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To: bigbob

I miss “Circuit Cellar”...


90 posted on 05/06/2012 10:31:39 PM PDT by bt_dooftlook (Democrats - the party of Amnesty, Abortion, and Adolescence)
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To: reg45

Started with DEC Basic-Plus, then did DG’s mini-computer version of COBOL, then 8080 Assembler code and FORTRAN in college.

After college, did APL, VAX COBOL, VAX VMS, C/C++, UNIX scripts, and PL/SQL. Used VMS’ recursion properties to write a full-screen editor for VMS scripts in VMS...

Now, any “coding” is Excel or VBS scripts, generally...


91 posted on 05/06/2012 10:37:44 PM PDT by bt_dooftlook (Democrats - the party of Amnesty, Abortion, and Adolescence)
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To: carriage_hill

A decent Cobol programmer can write his own ticket now, and for the foreseeable future.

It’s still heavily used. And we’re not talking some nickel and dime mom and pop hardware store chain.

We’re talking Fortune 500 companies with hundreds of billions of dollars in assets.


92 posted on 05/06/2012 10:40:59 PM PDT by djf ("There are more old drunkards than old doctors." - Benjamin Franklin)
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To: djf

Heh; I wish I still remembered it. No I don’t; I’m retired now. Not going back, no way, no how.


93 posted on 05/07/2012 2:26:18 AM PDT by carriage_hill (((.)))
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To: SeekAndFind

ALGOL anyone? :-)


94 posted on 05/07/2012 4:46:46 AM PDT by NCjim (Do not argue with an idiot. He will drag you down to his level and beat you with experience.)
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To: NCjim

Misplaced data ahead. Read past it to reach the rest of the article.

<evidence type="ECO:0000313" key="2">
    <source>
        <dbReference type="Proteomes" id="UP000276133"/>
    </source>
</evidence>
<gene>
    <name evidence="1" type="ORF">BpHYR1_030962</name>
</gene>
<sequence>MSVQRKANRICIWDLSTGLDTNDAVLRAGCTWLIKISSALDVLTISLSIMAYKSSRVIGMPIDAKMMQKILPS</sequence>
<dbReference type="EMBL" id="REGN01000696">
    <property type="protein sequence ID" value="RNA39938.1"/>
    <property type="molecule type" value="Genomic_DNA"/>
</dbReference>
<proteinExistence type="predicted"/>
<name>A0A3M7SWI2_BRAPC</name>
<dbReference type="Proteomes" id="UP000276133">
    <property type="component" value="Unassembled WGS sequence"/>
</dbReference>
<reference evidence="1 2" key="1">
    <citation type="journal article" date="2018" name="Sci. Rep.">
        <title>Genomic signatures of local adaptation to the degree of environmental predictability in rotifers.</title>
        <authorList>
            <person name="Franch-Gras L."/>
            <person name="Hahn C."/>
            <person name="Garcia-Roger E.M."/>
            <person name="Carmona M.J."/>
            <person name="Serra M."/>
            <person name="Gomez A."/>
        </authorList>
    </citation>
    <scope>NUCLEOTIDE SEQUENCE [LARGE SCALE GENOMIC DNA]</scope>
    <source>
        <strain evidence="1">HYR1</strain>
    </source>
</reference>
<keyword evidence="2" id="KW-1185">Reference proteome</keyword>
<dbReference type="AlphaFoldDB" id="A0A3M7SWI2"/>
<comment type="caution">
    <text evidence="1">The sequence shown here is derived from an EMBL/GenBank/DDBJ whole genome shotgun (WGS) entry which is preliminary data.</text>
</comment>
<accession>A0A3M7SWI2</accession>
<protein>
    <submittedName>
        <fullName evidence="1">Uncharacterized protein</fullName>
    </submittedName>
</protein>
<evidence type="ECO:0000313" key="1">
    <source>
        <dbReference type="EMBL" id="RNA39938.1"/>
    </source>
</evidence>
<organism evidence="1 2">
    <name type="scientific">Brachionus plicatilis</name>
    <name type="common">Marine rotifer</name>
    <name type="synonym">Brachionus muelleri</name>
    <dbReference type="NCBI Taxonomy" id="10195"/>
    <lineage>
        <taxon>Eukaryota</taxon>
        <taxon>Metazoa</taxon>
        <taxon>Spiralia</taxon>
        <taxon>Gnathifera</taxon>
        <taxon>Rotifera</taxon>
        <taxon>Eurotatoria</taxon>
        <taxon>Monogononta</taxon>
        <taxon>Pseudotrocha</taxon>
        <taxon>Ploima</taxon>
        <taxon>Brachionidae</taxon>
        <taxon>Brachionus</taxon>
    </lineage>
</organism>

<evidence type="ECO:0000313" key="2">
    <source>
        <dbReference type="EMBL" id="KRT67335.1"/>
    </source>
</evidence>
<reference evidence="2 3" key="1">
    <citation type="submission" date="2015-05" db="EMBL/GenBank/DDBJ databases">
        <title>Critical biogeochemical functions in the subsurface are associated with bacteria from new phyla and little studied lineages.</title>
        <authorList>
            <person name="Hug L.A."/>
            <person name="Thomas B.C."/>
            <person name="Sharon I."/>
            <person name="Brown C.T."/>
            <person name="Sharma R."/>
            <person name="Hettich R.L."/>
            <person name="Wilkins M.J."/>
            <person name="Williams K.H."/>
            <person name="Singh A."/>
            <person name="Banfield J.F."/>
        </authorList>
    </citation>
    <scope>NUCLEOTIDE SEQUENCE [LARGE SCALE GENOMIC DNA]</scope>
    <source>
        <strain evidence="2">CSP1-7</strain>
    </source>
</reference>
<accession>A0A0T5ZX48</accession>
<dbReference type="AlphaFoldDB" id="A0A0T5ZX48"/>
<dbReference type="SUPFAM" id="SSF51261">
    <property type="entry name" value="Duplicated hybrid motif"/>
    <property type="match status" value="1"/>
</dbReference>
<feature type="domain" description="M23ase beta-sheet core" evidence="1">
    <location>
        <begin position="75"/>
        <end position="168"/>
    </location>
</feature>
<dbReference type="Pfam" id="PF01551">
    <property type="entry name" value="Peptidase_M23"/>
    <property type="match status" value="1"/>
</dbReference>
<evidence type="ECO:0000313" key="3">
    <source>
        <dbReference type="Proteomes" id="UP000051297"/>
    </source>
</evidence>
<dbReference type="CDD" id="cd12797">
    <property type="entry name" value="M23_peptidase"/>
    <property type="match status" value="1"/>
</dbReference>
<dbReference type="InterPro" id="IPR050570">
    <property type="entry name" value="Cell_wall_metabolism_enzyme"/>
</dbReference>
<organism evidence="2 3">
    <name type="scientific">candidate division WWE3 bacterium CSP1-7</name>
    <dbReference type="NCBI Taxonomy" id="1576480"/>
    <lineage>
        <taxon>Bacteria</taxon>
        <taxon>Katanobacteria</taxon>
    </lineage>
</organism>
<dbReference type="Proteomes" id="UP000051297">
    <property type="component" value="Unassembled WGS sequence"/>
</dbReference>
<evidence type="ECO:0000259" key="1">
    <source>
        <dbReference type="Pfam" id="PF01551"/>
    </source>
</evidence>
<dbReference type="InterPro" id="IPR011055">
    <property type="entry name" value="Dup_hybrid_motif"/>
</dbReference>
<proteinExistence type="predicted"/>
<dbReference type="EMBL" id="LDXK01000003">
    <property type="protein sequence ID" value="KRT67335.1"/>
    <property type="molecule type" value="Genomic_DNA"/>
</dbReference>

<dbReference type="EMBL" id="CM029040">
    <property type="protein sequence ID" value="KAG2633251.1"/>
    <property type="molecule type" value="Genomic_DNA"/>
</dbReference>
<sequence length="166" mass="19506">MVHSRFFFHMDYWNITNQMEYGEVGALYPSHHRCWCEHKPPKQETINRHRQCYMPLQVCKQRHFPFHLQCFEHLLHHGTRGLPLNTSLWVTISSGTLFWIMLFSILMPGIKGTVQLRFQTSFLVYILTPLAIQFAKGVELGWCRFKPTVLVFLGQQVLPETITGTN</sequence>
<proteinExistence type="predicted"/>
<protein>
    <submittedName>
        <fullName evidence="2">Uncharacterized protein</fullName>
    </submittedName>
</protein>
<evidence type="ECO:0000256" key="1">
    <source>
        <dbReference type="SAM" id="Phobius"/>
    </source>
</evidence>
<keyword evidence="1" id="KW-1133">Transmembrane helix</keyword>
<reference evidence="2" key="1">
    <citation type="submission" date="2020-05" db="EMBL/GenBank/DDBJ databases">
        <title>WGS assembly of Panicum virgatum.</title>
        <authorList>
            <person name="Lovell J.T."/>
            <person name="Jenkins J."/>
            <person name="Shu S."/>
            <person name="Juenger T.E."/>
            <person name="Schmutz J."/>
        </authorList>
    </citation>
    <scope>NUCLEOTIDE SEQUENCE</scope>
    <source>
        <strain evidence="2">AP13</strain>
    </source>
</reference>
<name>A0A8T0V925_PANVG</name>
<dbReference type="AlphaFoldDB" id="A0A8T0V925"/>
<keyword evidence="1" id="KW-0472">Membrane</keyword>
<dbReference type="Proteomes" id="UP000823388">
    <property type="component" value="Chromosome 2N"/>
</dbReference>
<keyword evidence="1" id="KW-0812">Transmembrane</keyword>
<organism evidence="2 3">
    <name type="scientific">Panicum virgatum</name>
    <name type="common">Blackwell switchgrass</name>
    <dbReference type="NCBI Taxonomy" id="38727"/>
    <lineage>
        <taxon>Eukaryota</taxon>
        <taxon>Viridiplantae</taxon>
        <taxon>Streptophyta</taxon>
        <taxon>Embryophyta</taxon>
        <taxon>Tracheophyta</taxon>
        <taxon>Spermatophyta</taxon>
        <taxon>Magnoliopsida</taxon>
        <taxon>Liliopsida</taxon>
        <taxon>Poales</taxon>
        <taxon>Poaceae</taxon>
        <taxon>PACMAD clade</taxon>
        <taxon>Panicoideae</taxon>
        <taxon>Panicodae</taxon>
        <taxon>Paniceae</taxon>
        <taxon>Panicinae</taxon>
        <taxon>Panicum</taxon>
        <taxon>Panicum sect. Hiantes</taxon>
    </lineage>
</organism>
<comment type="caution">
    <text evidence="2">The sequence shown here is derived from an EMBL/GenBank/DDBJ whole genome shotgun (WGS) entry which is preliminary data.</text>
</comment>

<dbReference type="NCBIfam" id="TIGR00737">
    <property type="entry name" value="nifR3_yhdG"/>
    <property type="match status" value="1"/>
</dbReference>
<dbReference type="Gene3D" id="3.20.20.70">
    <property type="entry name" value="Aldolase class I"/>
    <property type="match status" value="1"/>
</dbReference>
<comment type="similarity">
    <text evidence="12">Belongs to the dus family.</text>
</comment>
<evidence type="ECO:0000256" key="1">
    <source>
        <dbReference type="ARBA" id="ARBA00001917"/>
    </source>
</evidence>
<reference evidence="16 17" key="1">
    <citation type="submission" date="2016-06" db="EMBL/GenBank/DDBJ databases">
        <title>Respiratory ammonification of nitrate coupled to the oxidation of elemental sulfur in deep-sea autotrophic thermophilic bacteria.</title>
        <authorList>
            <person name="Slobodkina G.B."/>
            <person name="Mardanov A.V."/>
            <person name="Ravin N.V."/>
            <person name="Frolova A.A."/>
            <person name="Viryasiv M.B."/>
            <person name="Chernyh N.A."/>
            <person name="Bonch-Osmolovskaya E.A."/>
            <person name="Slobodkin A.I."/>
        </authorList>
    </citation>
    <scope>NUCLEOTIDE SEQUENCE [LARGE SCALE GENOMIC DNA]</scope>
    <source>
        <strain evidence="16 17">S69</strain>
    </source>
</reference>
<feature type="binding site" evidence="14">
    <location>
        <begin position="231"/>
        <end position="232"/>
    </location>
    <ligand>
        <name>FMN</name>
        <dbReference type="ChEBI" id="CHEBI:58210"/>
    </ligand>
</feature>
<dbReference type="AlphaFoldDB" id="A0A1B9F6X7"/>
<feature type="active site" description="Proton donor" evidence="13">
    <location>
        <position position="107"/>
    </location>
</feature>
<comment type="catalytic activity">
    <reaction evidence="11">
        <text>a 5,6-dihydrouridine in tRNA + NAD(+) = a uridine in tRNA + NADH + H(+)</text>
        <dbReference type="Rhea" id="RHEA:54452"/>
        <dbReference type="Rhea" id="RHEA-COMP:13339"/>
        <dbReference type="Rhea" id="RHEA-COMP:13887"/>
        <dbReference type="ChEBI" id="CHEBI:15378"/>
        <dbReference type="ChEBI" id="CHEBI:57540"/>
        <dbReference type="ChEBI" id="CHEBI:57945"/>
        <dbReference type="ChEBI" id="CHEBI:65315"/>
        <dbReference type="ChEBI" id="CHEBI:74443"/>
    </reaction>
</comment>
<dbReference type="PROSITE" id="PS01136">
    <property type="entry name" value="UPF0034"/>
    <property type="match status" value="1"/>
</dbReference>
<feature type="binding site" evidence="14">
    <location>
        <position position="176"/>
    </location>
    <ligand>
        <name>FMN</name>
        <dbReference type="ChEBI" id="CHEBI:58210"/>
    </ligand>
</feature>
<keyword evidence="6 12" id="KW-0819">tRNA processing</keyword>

ALGOL anyone? :-)

I knew someone would bring that up. That was the first language I learned back in 1970. Great for learning concepts, not so great for other things. Never played with JOVIAL.

95 posted on 05/07/2012 11:49:59 AM PDT by ken in texas (I was taught to respect my elders but it keeps getting harder to find any.)
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To: SeekAndFind
Wonder why you would love C# and hate Java when both are quite similar in syntax...

One word.....Delegates.

96 posted on 05/07/2012 11:58:51 AM PDT by dfwgator (Don't wake up in a roadside ditch. Get rid of Romney.)
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To: ken in texas

ALGOL’s mission in life was to describe algorithms. Pure ALGOL has no input/output statements. Its reserved words were in bold font - try that on your keypunch! :-) It was never meant to be compiled and run.


97 posted on 05/07/2012 2:32:59 PM PDT by NCjim (Do not argue with an idiot. He will drag you down to his level and beat you with experience.)
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To: NCjim
Then I guess I never worked with "Pure ALGOL", but I remember keypunch machines quite well.

One of the Junior year projects was to write a compiler in ALGOL, generating MIX code (Ref. Donald Knuth). After getting the punch card output back we ran it through the MIX interpreter to assess the results.

98 posted on 05/07/2012 3:06:00 PM PDT by ken in texas (I was taught to respect my elders but it keeps getting harder to find any.)
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To: SeekAndFind

Fortran 77.

Teaches you the basics, which are applicable throughout all other languages.


99 posted on 05/07/2012 3:13:53 PM PDT by P.O.E. (Pray for America)
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To: SeekAndFind

I’m glad to see Pascal show up; I developed several real-time applications in that language. An even more elegant language was Modula-2; unfortunately it never really caught on except for some lively CompSci discussions!


100 posted on 05/07/2012 4:13:15 PM PDT by X. OTerica